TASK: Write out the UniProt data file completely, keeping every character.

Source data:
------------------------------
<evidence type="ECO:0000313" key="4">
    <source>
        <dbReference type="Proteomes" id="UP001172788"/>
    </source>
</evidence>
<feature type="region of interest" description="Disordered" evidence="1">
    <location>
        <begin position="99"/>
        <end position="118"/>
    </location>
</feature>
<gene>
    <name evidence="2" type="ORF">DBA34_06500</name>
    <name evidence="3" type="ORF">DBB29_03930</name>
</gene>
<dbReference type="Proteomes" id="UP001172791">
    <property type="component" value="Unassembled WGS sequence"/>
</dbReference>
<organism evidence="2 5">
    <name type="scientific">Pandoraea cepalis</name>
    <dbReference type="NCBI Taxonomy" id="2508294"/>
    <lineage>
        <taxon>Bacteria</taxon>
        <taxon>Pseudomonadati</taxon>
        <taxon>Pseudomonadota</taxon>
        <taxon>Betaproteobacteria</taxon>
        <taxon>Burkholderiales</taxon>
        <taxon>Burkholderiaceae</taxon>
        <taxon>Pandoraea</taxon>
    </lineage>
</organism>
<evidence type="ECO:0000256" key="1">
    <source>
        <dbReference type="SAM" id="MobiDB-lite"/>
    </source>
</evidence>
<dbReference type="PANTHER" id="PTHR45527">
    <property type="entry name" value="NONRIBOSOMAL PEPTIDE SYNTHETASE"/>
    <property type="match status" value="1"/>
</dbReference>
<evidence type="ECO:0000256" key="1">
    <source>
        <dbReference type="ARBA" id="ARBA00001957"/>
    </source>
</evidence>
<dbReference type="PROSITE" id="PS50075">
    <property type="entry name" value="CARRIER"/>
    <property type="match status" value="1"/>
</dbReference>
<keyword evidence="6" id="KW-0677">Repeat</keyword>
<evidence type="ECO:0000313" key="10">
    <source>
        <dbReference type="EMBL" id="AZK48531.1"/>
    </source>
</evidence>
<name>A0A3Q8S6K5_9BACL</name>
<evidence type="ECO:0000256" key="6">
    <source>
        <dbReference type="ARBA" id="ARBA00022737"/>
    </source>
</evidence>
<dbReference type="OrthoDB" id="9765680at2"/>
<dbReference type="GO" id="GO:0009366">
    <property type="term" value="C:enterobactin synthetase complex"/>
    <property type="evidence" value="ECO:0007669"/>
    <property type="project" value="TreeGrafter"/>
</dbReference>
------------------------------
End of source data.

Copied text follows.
<evidence type="ECO:0000313" key="4">
    <source>
        <dbReference type="Proteomes" id="UP001172788"/>
    </source>
</evidence>
<feature type="region of interest" description="Disordered" evidence="1">
    <location>
        <begin position="99"/>
        <end position="118"/>
    </location>
</feature>
<gene>
    <name evidence="2" type="ORF">DBA34_06500</name>
    <name evidence="3" type="ORF">DBB29_03930</name>
</gene>
<dbReference type="Proteomes" id="UP001172791">
    <property type="component" value="Unassembled WGS sequence"/>
</dbReference>
<organism evidence="2 5">
    <name type="scientific">Pandoraea cepalis</name>
    <dbReference type="NCBI Taxonomy" id="2508294"/>
    <lineage>
        <taxon>Bacteria</taxon>
        <taxon>Pseudomonadati</taxon>
        <taxon>Pseudomonadota</taxon>
        <taxon>Betaproteobacteria</taxon>
        <taxon>Burkholderiales</taxon>
        <taxon>Burkholderiaceae</taxon>
        <taxon>Pandoraea</taxon>
    </lineage>
</organism>
<evidence type="ECO:0000256" key="1">
    <source>
        <dbReference type="SAM" id="MobiDB-lite"/>
    </source>
</evidence>
<dbReference type="PANTHER" id="PTHR45527">
    <property type="entry name" value="NONRIBOSOMAL PEPTIDE SYNTHETASE"/>
    <property type="match status" value="1"/>
</dbReference>
<evidence type="ECO:0000256" key="1">
    <source>
        <dbReference type="ARBA" id="ARBA00001957"/>
    </source>
</evidence>
<dbReference type="PROSITE" id="PS50075">
    <property type="entry name" value="CARRIER"/>
    <property type="match status" value="1"/>
</dbReference>
<keyword evidence="6" id="KW-0677">Repeat</keyword>
<evidence type="ECO:0000313" key="10">
    <source>
        <dbReference type="EMBL" id="AZK48531.1"/>
    </source>
</evidence>
<name>A0A3Q8S6K5_9BACL</name>
<evidence type="ECO:0000256" key="6">
    <source>
        <dbReference type="ARBA" id="ARBA00022737"/>
    </source>
</evidence>
<dbReference type="OrthoDB" id="9765680at2"/>
<dbReference type="GO" id="GO:0009366">
    <property type="term" value="C:enterobactin synthetase complex"/>
    <property type="evidence" value="ECO:0007669"/>
    <property type="project" value="TreeGrafter"/>
</dbReference>